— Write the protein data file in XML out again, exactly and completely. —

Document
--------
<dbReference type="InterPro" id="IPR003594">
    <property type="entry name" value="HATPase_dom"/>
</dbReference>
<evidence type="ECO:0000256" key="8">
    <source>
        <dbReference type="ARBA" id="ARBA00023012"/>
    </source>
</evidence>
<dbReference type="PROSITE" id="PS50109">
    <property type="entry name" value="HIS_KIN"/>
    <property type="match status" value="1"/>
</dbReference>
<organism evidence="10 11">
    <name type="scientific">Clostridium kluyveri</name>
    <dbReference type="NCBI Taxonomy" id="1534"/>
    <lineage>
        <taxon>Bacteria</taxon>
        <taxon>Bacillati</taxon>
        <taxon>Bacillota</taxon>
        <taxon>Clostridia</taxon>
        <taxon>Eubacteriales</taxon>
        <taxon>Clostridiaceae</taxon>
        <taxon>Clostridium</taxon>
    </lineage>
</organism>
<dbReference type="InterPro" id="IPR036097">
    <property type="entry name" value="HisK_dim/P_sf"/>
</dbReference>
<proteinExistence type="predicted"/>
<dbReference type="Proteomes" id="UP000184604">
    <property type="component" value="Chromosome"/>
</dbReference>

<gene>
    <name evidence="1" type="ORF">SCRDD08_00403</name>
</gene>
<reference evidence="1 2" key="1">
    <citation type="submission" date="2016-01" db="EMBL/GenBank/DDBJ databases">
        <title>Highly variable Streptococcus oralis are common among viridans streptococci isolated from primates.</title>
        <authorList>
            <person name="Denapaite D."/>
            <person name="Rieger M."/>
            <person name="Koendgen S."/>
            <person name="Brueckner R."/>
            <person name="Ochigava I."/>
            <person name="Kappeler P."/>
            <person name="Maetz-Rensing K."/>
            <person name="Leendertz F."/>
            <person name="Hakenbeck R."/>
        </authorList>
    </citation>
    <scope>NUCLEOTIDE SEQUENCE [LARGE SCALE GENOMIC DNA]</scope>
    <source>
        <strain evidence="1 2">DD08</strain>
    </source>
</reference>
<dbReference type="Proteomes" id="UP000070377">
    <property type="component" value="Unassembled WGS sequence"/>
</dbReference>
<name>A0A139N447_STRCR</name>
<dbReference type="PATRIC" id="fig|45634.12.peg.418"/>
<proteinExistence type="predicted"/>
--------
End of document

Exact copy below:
<dbReference type="InterPro" id="IPR003594">
    <property type="entry name" value="HATPase_dom"/>
</dbReference>
<evidence type="ECO:0000256" key="8">
    <source>
        <dbReference type="ARBA" id="ARBA00023012"/>
    </source>
</evidence>
<dbReference type="PROSITE" id="PS50109">
    <property type="entry name" value="HIS_KIN"/>
    <property type="match status" value="1"/>
</dbReference>
<organism evidence="10 11">
    <name type="scientific">Clostridium kluyveri</name>
    <dbReference type="NCBI Taxonomy" id="1534"/>
    <lineage>
        <taxon>Bacteria</taxon>
        <taxon>Bacillati</taxon>
        <taxon>Bacillota</taxon>
        <taxon>Clostridia</taxon>
        <taxon>Eubacteriales</taxon>
        <taxon>Clostridiaceae</taxon>
        <taxon>Clostridium</taxon>
    </lineage>
</organism>
<dbReference type="InterPro" id="IPR036097">
    <property type="entry name" value="HisK_dim/P_sf"/>
</dbReference>
<proteinExistence type="predicted"/>
<dbReference type="Proteomes" id="UP000184604">
    <property type="component" value="Chromosome"/>
</dbReference>

<gene>
    <name evidence="1" type="ORF">SCRDD08_00403</name>
</gene>
<reference evidence="1 2" key="1">
    <citation type="submission" date="2016-01" db="EMBL/GenBank/DDBJ databases">
        <title>Highly variable Streptococcus oralis are common among viridans streptococci isolated from primates.</title>
        <authorList>
            <person name="Denapaite D."/>
            <person name="Rieger M."/>
            <person name="Koendgen S."/>
            <person name="Brueckner R."/>
            <person name="Ochigava I."/>
            <person name="Kappeler P."/>
            <person name="Maetz-Rensing K."/>
            <person name="Leendertz F."/>
            <person name="Hakenbeck R."/>
        </authorList>
    </citation>
    <scope>NUCLEOTIDE SEQUENCE [LARGE SCALE GENOMIC DNA]</scope>
    <source>
        <strain evidence="1 2">DD08</strain>
    </source>
</reference>
<dbReference type="Proteomes" id="UP000070377">
    <property type="component" value="Unassembled WGS sequence"/>
</dbReference>
<name>A0A139N447_STRCR</name>
<dbReference type="PATRIC" id="fig|45634.12.peg.418"/>
<proteinExistence type="predicted"/>